General Bytes, the world’s top three manufactuer of cryptocurrency ATMs, has confirmed that its ATMs have been hacked using a zero-day vulnerability in server ports to steal cryptocurrencies from customers.

General Bytes operates over 8,000 Bitcoin ATMs in more than 120 countries and regions to allow people to buy or sell over 40 different cryptocurrencies.

The company claimed that hackers captured a zero-day vulnerability in the company’s crypto application server (CAS), allowing remote operations to gain administrator privileges, thereby modifying the recipient wallet address and allowing customers to obtain stolen money when buying and selling cryptocurrencies.

A zero-day, also known as a “0-day”, is followed by various situations such as “vulnerability, exploit, or attack” alongside zero-day, which refers to a vulnerability exploited by hackers that has not yet been patched in the original code.

According to the version update notes released by General Bytes on the 18th, explained that:

“The attacker was able to create an admin user remotely via CAS administrative interface via a URL call on the page used for the default installation on the server and creating the first administration user.”

Hackers entered Digital Ocean’s cloud hosting server vulnerabilities by scanning TCP port 7777 or 433 on the network, creating a default administrator user named “gb” and adding it to the company’s own Crypto Applicate Server (CAS).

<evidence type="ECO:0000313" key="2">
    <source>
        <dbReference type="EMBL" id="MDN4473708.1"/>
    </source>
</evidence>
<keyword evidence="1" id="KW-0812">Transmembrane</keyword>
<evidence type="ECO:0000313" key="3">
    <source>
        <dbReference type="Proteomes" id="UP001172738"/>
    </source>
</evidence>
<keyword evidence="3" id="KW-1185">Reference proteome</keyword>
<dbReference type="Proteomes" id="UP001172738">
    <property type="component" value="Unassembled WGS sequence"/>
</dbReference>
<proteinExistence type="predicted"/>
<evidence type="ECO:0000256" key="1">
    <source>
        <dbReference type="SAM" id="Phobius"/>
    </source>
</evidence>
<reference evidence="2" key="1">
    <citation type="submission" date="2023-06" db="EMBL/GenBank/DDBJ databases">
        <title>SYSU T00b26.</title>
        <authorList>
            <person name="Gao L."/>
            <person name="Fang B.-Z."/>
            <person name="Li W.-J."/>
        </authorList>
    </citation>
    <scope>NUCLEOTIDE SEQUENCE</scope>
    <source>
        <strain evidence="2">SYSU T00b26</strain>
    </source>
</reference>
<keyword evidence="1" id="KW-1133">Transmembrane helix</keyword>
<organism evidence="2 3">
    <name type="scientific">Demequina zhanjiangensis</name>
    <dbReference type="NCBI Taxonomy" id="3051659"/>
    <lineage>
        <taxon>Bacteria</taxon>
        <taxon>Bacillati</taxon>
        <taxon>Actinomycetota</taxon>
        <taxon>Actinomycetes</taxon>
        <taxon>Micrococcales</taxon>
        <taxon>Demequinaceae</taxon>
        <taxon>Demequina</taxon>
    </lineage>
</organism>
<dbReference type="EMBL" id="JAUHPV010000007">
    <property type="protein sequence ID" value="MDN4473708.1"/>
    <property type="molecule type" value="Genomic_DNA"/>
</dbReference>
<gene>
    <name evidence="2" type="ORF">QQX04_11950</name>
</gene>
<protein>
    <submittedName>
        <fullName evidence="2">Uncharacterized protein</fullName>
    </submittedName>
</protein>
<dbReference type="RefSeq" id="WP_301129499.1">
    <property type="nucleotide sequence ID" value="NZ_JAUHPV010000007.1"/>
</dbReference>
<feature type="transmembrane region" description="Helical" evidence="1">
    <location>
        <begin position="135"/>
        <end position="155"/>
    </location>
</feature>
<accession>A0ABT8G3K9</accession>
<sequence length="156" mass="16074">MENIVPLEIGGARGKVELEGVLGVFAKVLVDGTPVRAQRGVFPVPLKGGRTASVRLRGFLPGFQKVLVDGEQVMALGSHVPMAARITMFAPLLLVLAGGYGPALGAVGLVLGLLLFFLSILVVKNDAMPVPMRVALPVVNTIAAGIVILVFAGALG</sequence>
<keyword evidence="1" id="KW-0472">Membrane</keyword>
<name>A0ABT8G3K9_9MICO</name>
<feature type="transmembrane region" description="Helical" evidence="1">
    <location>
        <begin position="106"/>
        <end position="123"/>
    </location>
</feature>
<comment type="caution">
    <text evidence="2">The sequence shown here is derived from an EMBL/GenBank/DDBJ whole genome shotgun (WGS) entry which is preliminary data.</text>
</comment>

After that, the user can remotely tamper with the preset “buy”, “sell”, “invalid transaction address”, and other wallet positions on the ATM and wait for the trader to operate the ATM to transfer the cryptocurrency, which will then be transferred to the hacker wallet.

At present, the company has not disclosed the specific amount of stolen money and the number of stolen ATMs and patched server vulnerabilities promptly.

According to its security bulletin, the related vulnerability has been present in the CAS software since version 20201208.

Image source: Shutterstock


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Vulnerable: Kraken reveals many US Bitcoin ATMs still use default admin QR codes

Kraken Security Labs has said that a “large number” of Bitcoin ATMs are vulnerable to hacking as the administrators never changed the default admin QR code.

In a Sept. 29 blog post, Kraken posted research from its Security Labs team which found that there are “multiple hardware and software vulnerabilities” in the General Bytes BATMTwo ATM range.

“Multiple attack vectors were found through the default administrative QR code, the Android operating software, the ATM management system and even the hardware case of the machine,” the post read.